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I have a boolean property in my ViewModel, named lets say IsNotSupported that is used to show some warning information if a sensor is not supported. Therefore I use a BooleanToVisibilityConverter, that is added in the ressources:

    <local:BooleanToVisibilityConverter x:Key="BooleanToVisibilityConverter" />

and bind it to the stackpanel containing the warning:

<StackPanel x:Name="NotSupportedWarning" Visibility="{Binding IsNotSupported,
                    Converter={StaticResource BooleanToVisibilityConverter}}">

That works all quite well, but when loading the page, and the sensor is supported, the warning appears for just a fraction of a second and disappears afterwards. I know that this flickering is caused by the binding not having happened yet and therefore defaulting to visible.

That flicker it is annoying as hell... It should rather default to collapsed and be made visible only after it is clear that the warning should be shown. Also, this would avoid a second layouting pass after the binding and could therefore have positive performance impacts.

I had this problem over and over, and found nothing about it in the internet until I found this SO question, that is closely related, but is not found if searched for windows phone instead of silverlight. Both the problem and the solution might seem simple, but I really bugged me quite a long time, so I thought it might be a good idea to write a Q&A-style question about it to help others that are facing the same issue.

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2 Answers 2

up vote 4 down vote accepted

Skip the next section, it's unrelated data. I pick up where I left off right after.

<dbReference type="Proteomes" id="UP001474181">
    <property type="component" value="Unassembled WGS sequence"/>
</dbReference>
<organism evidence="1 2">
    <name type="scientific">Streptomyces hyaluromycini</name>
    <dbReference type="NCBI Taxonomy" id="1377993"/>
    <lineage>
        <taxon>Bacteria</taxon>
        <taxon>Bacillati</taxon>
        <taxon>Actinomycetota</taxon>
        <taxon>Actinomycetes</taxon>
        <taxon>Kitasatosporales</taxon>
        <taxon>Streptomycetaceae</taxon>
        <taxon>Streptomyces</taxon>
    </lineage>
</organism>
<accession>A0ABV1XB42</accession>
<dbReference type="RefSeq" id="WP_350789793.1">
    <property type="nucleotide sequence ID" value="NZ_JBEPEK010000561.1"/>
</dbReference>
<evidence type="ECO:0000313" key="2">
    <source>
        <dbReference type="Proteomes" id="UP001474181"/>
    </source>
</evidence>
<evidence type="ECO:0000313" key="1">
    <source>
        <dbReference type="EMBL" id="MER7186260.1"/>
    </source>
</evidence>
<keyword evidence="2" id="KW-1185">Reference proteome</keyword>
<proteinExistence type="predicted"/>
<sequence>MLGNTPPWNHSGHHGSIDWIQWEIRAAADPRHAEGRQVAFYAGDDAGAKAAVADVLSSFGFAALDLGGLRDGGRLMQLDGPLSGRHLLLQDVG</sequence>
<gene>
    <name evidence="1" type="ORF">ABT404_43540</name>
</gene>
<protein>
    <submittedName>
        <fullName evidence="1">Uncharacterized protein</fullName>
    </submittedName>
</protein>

The solution is simple after you have seen it. You can control the default value of the binding (if the binding didnt happen yet) with FallbackValue. Your stackpanel XAML would look like:

<StackPanel x:Name="NotSupportedWarning" Visibility="{Binding IsNotSupported,
                    Converter={StaticResource BooleanToVisibilityConverter}}">

This way you get rid of the flicker and it does not have to be relayouted after the binding, if the warning stays hidden.

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you can bind directly to a Visibility type of property instead of boolean and keep that property to collapsed by default plus you can implement INotifyPropertyChanged

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+1 for simplicity. However, you can implement INotifyPropertyChanged just as well on a boolean in your viewmodel. Sometimes you want to use the boolean property for other things in your view, rather than only to set the visibility of certain controls. –  Philip Daubmeier Jul 5 '12 at 4:00

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